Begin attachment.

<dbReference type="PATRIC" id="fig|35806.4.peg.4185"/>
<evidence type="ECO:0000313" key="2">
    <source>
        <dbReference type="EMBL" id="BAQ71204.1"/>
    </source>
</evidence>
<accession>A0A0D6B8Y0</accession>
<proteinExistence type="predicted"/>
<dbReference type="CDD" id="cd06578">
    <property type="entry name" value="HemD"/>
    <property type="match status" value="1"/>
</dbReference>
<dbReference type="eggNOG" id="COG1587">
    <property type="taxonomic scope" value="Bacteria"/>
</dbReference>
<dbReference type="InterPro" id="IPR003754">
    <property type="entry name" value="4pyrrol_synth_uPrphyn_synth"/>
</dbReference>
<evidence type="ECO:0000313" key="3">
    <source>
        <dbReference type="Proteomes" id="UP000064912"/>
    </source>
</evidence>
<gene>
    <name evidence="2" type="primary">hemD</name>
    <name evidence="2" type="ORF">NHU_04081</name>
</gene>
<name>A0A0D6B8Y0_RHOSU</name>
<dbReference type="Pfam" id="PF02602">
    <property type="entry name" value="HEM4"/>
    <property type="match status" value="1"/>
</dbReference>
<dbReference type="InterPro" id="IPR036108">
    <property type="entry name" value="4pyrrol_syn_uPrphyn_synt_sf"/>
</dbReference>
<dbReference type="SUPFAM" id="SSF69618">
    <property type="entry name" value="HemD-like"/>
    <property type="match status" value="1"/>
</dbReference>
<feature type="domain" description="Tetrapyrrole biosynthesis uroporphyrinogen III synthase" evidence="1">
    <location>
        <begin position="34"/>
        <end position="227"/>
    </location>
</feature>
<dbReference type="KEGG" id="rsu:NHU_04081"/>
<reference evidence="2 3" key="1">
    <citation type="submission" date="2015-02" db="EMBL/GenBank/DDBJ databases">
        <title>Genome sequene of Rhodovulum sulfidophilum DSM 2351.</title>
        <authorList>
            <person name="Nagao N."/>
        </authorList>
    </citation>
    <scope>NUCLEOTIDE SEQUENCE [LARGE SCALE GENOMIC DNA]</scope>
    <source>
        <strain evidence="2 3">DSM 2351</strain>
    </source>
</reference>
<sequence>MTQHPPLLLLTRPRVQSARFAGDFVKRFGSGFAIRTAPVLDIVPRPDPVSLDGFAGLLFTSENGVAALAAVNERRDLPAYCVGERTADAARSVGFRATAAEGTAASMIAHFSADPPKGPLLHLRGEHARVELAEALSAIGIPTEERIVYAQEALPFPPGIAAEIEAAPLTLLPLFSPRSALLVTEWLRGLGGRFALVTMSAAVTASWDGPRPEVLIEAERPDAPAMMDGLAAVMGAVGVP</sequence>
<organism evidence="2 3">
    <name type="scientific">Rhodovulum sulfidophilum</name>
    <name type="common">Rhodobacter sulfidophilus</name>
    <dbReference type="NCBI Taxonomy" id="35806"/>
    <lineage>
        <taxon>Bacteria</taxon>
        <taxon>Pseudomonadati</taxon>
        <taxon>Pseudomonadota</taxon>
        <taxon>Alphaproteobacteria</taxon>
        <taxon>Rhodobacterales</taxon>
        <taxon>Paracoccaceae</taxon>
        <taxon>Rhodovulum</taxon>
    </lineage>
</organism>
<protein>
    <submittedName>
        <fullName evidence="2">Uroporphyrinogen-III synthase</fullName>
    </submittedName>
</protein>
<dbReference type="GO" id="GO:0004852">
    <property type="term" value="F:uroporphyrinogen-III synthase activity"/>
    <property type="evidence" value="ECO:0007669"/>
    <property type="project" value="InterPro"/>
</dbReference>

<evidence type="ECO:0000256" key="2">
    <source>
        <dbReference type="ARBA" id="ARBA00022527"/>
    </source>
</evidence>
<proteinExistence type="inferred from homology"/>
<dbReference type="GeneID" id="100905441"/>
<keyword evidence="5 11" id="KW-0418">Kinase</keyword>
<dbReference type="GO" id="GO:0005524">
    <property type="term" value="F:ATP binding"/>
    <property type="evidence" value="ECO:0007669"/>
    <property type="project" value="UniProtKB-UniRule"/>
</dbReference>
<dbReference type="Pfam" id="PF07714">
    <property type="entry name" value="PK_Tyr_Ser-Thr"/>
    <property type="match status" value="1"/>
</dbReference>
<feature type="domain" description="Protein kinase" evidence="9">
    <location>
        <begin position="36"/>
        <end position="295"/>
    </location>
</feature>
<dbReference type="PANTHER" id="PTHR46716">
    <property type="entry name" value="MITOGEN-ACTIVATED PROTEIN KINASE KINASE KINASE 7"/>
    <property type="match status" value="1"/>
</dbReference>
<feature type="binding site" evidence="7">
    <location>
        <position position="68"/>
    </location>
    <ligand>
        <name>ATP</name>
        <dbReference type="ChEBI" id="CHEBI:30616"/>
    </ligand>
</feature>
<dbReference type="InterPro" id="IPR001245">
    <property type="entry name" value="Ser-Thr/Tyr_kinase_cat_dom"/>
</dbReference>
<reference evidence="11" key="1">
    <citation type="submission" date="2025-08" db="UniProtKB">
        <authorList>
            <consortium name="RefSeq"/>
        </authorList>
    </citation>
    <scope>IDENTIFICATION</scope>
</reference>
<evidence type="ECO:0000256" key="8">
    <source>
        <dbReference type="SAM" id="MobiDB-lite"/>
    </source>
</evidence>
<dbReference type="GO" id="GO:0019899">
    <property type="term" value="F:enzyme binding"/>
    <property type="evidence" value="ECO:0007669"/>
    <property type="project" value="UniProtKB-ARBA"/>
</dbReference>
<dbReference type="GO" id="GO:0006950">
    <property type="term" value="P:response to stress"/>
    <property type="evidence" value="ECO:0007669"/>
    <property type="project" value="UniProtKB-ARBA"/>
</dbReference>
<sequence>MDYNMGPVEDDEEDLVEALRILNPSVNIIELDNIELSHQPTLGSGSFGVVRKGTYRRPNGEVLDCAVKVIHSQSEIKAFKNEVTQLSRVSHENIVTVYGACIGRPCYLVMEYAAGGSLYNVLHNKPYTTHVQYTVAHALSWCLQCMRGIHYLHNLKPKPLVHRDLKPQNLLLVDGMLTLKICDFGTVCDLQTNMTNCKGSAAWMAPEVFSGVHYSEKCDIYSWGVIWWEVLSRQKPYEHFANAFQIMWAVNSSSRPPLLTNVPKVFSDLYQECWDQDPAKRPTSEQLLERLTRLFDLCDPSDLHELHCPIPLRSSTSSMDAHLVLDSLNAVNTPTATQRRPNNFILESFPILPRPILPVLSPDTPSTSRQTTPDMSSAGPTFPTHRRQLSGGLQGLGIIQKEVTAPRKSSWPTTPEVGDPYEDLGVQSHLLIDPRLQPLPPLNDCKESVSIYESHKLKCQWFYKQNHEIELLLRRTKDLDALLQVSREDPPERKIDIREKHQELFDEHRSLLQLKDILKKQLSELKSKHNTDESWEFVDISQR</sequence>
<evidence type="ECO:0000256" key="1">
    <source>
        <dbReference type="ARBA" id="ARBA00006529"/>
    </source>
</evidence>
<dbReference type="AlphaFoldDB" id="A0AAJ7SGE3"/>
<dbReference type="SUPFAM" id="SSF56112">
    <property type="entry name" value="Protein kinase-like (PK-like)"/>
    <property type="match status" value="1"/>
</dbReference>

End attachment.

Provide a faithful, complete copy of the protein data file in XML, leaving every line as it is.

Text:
<dbReference type="PATRIC" id="fig|35806.4.peg.4185"/>
<evidence type="ECO:0000313" key="2">
    <source>
        <dbReference type="EMBL" id="BAQ71204.1"/>
    </source>
</evidence>
<accession>A0A0D6B8Y0</accession>
<proteinExistence type="predicted"/>
<dbReference type="CDD" id="cd06578">
    <property type="entry name" value="HemD"/>
    <property type="match status" value="1"/>
</dbReference>
<dbReference type="eggNOG" id="COG1587">
    <property type="taxonomic scope" value="Bacteria"/>
</dbReference>
<dbReference type="InterPro" id="IPR003754">
    <property type="entry name" value="4pyrrol_synth_uPrphyn_synth"/>
</dbReference>
<evidence type="ECO:0000313" key="3">
    <source>
        <dbReference type="Proteomes" id="UP000064912"/>
    </source>
</evidence>
<gene>
    <name evidence="2" type="primary">hemD</name>
    <name evidence="2" type="ORF">NHU_04081</name>
</gene>
<name>A0A0D6B8Y0_RHOSU</name>
<dbReference type="Pfam" id="PF02602">
    <property type="entry name" value="HEM4"/>
    <property type="match status" value="1"/>
</dbReference>
<dbReference type="InterPro" id="IPR036108">
    <property type="entry name" value="4pyrrol_syn_uPrphyn_synt_sf"/>
</dbReference>
<dbReference type="SUPFAM" id="SSF69618">
    <property type="entry name" value="HemD-like"/>
    <property type="match status" value="1"/>
</dbReference>
<feature type="domain" description="Tetrapyrrole biosynthesis uroporphyrinogen III synthase" evidence="1">
    <location>
        <begin position="34"/>
        <end position="227"/>
    </location>
</feature>
<dbReference type="KEGG" id="rsu:NHU_04081"/>
<reference evidence="2 3" key="1">
    <citation type="submission" date="2015-02" db="EMBL/GenBank/DDBJ databases">
        <title>Genome sequene of Rhodovulum sulfidophilum DSM 2351.</title>
        <authorList>
            <person name="Nagao N."/>
        </authorList>
    </citation>
    <scope>NUCLEOTIDE SEQUENCE [LARGE SCALE GENOMIC DNA]</scope>
    <source>
        <strain evidence="2 3">DSM 2351</strain>
    </source>
</reference>
<sequence>MTQHPPLLLLTRPRVQSARFAGDFVKRFGSGFAIRTAPVLDIVPRPDPVSLDGFAGLLFTSENGVAALAAVNERRDLPAYCVGERTADAARSVGFRATAAEGTAASMIAHFSADPPKGPLLHLRGEHARVELAEALSAIGIPTEERIVYAQEALPFPPGIAAEIEAAPLTLLPLFSPRSALLVTEWLRGLGGRFALVTMSAAVTASWDGPRPEVLIEAERPDAPAMMDGLAAVMGAVGVP</sequence>
<organism evidence="2 3">
    <name type="scientific">Rhodovulum sulfidophilum</name>
    <name type="common">Rhodobacter sulfidophilus</name>
    <dbReference type="NCBI Taxonomy" id="35806"/>
    <lineage>
        <taxon>Bacteria</taxon>
        <taxon>Pseudomonadati</taxon>
        <taxon>Pseudomonadota</taxon>
        <taxon>Alphaproteobacteria</taxon>
        <taxon>Rhodobacterales</taxon>
        <taxon>Paracoccaceae</taxon>
        <taxon>Rhodovulum</taxon>
    </lineage>
</organism>
<protein>
    <submittedName>
        <fullName evidence="2">Uroporphyrinogen-III synthase</fullName>
    </submittedName>
</protein>
<dbReference type="GO" id="GO:0004852">
    <property type="term" value="F:uroporphyrinogen-III synthase activity"/>
    <property type="evidence" value="ECO:0007669"/>
    <property type="project" value="InterPro"/>
</dbReference>

<evidence type="ECO:0000256" key="2">
    <source>
        <dbReference type="ARBA" id="ARBA00022527"/>
    </source>
</evidence>
<proteinExistence type="inferred from homology"/>
<dbReference type="GeneID" id="100905441"/>
<keyword evidence="5 11" id="KW-0418">Kinase</keyword>
<dbReference type="GO" id="GO:0005524">
    <property type="term" value="F:ATP binding"/>
    <property type="evidence" value="ECO:0007669"/>
    <property type="project" value="UniProtKB-UniRule"/>
</dbReference>
<dbReference type="Pfam" id="PF07714">
    <property type="entry name" value="PK_Tyr_Ser-Thr"/>
    <property type="match status" value="1"/>
</dbReference>
<feature type="domain" description="Protein kinase" evidence="9">
    <location>
        <begin position="36"/>
        <end position="295"/>
    </location>
</feature>
<dbReference type="PANTHER" id="PTHR46716">
    <property type="entry name" value="MITOGEN-ACTIVATED PROTEIN KINASE KINASE KINASE 7"/>
    <property type="match status" value="1"/>
</dbReference>
<feature type="binding site" evidence="7">
    <location>
        <position position="68"/>
    </location>
    <ligand>
        <name>ATP</name>
        <dbReference type="ChEBI" id="CHEBI:30616"/>
    </ligand>
</feature>
<dbReference type="InterPro" id="IPR001245">
    <property type="entry name" value="Ser-Thr/Tyr_kinase_cat_dom"/>
</dbReference>
<reference evidence="11" key="1">
    <citation type="submission" date="2025-08" db="UniProtKB">
        <authorList>
            <consortium name="RefSeq"/>
        </authorList>
    </citation>
    <scope>IDENTIFICATION</scope>
</reference>
<evidence type="ECO:0000256" key="8">
    <source>
        <dbReference type="SAM" id="MobiDB-lite"/>
    </source>
</evidence>
<dbReference type="GO" id="GO:0019899">
    <property type="term" value="F:enzyme binding"/>
    <property type="evidence" value="ECO:0007669"/>
    <property type="project" value="UniProtKB-ARBA"/>
</dbReference>
<dbReference type="GO" id="GO:0006950">
    <property type="term" value="P:response to stress"/>
    <property type="evidence" value="ECO:0007669"/>
    <property type="project" value="UniProtKB-ARBA"/>
</dbReference>
<sequence>MDYNMGPVEDDEEDLVEALRILNPSVNIIELDNIELSHQPTLGSGSFGVVRKGTYRRPNGEVLDCAVKVIHSQSEIKAFKNEVTQLSRVSHENIVTVYGACIGRPCYLVMEYAAGGSLYNVLHNKPYTTHVQYTVAHALSWCLQCMRGIHYLHNLKPKPLVHRDLKPQNLLLVDGMLTLKICDFGTVCDLQTNMTNCKGSAAWMAPEVFSGVHYSEKCDIYSWGVIWWEVLSRQKPYEHFANAFQIMWAVNSSSRPPLLTNVPKVFSDLYQECWDQDPAKRPTSEQLLERLTRLFDLCDPSDLHELHCPIPLRSSTSSMDAHLVLDSLNAVNTPTATQRRPNNFILESFPILPRPILPVLSPDTPSTSRQTTPDMSSAGPTFPTHRRQLSGGLQGLGIIQKEVTAPRKSSWPTTPEVGDPYEDLGVQSHLLIDPRLQPLPPLNDCKESVSIYESHKLKCQWFYKQNHEIELLLRRTKDLDALLQVSREDPPERKIDIREKHQELFDEHRSLLQLKDILKKQLSELKSKHNTDESWEFVDISQR</sequence>
<evidence type="ECO:0000256" key="1">
    <source>
        <dbReference type="ARBA" id="ARBA00006529"/>
    </source>
</evidence>
<dbReference type="AlphaFoldDB" id="A0AAJ7SGE3"/>
<dbReference type="SUPFAM" id="SSF56112">
    <property type="entry name" value="Protein kinase-like (PK-like)"/>
    <property type="match status" value="1"/>
</dbReference>